Today, our St. Louis affiliate Metropolitan Congregations United will hold a news conference at 4 p.m. at the County Justice Center to call for the county prosecutor to step aside so that the U.S. Department of Justice can lead the investigation into Michael Brown's killing and everyone in the region can have confidence in the process. 

On Saturday, Aug. 23, they plan a community canvas with clergy and leaders from across the region including the Metro East in Illinois, Kansas City, and beyond hearing from and speaking with people of Ferguson. Also this weekend, they plan to ask faith leaders in St. Louis County to preach on racial justice. 

Next week they will put all the issues raised the past two weeks front and center on the agenda for their upcoming public meeting Thursday, Aug. 28, where they will employ the strategies of fire of faith to rekindle their economy and generate opportunities and jobs in St. Louis, rekindle democracy by mobilizing votes, and rekindle their congregations. 

Of course, our thoughts and prayers go with them and the people of Ferguson and the St. Louis region. But for those of us who cannot be there, this incident on top of so many others in recent years creates an opening all of us can seize to talk about the impact of structural racism on our economy, our democracy and our congregations.  
Rev Dietra Baker St. Louis
MCU leaders spoke to the news media about Ferguson yesterday

Last week, 100-plus participants in Gamaliel weeklong training took part in an evening conversation about race and structural racism. At tables of 8, facilitated by staff organizers, multi-generational and intercultural groups progressed from sharing their first experiences of race to how structural racism manifests in their issue organizing.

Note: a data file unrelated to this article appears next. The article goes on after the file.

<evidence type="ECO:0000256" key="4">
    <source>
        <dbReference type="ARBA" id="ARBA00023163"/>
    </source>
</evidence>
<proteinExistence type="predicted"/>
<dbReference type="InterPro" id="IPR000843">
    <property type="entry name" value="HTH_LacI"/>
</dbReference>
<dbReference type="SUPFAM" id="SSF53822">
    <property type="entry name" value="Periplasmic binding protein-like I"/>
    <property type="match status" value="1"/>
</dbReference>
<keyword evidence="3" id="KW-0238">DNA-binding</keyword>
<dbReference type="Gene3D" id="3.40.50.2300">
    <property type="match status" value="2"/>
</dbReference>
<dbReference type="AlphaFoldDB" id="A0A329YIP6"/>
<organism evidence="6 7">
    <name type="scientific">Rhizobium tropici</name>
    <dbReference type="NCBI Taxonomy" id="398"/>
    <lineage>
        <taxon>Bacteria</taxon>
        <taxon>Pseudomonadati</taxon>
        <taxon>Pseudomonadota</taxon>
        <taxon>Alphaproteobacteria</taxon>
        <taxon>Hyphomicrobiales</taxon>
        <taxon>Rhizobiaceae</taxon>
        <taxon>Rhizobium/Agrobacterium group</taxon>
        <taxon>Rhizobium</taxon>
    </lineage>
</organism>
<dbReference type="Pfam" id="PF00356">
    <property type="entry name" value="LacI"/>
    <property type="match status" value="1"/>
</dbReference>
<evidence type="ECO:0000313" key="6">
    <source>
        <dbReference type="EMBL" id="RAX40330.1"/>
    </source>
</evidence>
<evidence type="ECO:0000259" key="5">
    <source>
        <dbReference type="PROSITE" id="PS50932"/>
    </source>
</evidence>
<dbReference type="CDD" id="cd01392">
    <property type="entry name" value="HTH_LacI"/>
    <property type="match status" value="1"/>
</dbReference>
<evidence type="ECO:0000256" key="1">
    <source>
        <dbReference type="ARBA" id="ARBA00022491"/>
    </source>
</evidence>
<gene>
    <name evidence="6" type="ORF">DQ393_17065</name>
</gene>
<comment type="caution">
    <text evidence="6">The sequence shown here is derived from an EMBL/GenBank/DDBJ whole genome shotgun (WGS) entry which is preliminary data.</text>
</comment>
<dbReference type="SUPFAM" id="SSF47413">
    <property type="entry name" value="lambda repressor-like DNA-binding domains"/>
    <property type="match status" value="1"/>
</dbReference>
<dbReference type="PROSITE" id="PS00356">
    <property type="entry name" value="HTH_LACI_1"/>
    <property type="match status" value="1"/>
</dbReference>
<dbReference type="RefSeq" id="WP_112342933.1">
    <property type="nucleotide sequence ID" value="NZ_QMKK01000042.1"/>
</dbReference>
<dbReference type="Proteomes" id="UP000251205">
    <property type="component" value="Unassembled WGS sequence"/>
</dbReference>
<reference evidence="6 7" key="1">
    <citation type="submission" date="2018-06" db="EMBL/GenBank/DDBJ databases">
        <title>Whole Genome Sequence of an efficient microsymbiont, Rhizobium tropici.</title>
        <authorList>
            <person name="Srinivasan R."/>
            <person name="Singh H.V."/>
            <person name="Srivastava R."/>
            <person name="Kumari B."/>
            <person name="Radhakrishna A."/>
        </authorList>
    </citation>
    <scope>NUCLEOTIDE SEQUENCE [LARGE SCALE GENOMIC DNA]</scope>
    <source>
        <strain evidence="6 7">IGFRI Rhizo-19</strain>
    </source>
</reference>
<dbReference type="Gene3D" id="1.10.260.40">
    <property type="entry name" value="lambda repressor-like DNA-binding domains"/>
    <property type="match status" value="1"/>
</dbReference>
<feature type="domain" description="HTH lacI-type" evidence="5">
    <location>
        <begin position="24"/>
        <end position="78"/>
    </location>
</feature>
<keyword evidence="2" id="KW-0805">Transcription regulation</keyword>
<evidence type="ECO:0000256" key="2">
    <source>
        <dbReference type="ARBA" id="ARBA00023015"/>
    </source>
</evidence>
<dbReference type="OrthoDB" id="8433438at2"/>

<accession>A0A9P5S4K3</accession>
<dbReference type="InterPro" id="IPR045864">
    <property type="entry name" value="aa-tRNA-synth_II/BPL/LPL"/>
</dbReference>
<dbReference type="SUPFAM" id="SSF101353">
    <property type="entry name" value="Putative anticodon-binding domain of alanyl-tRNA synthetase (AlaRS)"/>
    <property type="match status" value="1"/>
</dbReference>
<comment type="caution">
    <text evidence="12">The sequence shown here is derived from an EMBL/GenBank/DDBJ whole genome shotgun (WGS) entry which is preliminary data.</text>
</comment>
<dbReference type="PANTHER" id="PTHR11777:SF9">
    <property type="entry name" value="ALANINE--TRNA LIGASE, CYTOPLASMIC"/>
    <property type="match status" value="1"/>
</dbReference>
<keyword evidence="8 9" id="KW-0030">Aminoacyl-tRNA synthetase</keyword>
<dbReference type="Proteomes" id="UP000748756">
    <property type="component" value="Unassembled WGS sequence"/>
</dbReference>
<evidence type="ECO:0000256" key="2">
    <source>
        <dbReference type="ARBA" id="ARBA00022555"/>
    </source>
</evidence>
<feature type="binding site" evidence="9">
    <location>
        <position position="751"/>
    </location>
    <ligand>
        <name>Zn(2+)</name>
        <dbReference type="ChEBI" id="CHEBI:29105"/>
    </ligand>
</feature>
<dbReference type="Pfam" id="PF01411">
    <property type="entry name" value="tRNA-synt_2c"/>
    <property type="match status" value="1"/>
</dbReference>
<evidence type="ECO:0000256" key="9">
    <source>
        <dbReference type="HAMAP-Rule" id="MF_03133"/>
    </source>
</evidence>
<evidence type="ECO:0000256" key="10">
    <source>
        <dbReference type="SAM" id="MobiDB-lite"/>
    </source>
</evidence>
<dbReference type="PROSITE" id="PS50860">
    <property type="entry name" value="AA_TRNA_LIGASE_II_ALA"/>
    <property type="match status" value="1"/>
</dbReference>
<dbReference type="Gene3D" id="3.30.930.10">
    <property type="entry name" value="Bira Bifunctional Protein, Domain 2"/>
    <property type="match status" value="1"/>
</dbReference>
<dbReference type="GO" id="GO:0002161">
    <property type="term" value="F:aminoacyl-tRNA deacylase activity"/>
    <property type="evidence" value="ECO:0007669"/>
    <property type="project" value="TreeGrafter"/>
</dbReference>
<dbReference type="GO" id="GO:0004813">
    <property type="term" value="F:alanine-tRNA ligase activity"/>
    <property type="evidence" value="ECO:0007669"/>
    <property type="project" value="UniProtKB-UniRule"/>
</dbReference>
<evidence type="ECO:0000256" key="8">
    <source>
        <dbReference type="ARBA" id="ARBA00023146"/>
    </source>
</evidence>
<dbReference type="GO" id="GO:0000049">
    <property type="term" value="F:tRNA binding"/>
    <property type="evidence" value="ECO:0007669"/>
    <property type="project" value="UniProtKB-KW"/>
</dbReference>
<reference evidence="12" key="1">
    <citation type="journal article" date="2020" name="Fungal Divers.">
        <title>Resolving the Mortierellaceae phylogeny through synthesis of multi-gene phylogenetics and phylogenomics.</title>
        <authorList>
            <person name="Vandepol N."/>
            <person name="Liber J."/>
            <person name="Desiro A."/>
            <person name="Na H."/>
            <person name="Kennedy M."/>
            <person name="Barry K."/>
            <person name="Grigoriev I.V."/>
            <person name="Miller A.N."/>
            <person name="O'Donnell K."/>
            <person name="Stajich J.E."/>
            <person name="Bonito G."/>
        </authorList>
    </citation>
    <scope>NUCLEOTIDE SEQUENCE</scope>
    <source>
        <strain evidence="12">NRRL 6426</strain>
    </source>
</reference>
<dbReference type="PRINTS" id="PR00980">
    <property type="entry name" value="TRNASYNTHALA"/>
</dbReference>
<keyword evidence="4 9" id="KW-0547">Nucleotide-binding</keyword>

We believe these powerful conversations show us a way forward that we believe illustrates what must happen next for St. Louis to address the crisis in Ferguson.

We mourn Michael Brown's killing. We must and we will hold law enforcement accountable for what happened. But we have an even greater responsibility as community organizers: to focus in like a laser on racial inequities of which Ferguson is really a symptom and act to make the region fairer for all.

It's not just about policing. Unemployment in St. Louis City stood at 26 percent for African Americans and 6.2 percent for whites in 2012, according to the Census Department's latest available stats. In May, area researchers revealed residents of St. Louis zip codes separated by only a few miles have up to an 18-year difference in life expectancy. The racial disparities in education for St. Louis-area children are widely known as well.

Today, our St. Louis affiliate Metropolitan Congregations United will hold a news conference at 4 p.m. at the County Justice Center to call for the county prosecutor to step aside so that the U.S. Department of Justice can lead the investigation into Michael Brown's killing and everyone in the region can have confidence in the process.

On Saturday, Aug. 23, they plan a community canvas with clergy and leaders from across the region including the Metro East in Illinois, Kansas City, and beyond hearing from and speaking with people of Ferguson. Also this weekend, they plan to ask faith leaders in St. Louis County to preach on racial justice.

Next week they will put all the issues raised the past two weeks front and center on the agenda for their upcoming public meeting Thursday, Aug. 28, where they will employ the strategies of fire of faith to rekindle their economy and generate opportunities and jobs in St. Louis, rekindle democracy by mobilizing votes, and rekindle their congregations.

Of course, our thoughts and prayers go with them and the people of Ferguson and the St. Louis region. But for those of us who cannot be there, this incident on top of so many others in recent years creates an opening all of us can seize to talk about the impact of structural racism on our economy, our democracy and our congregations.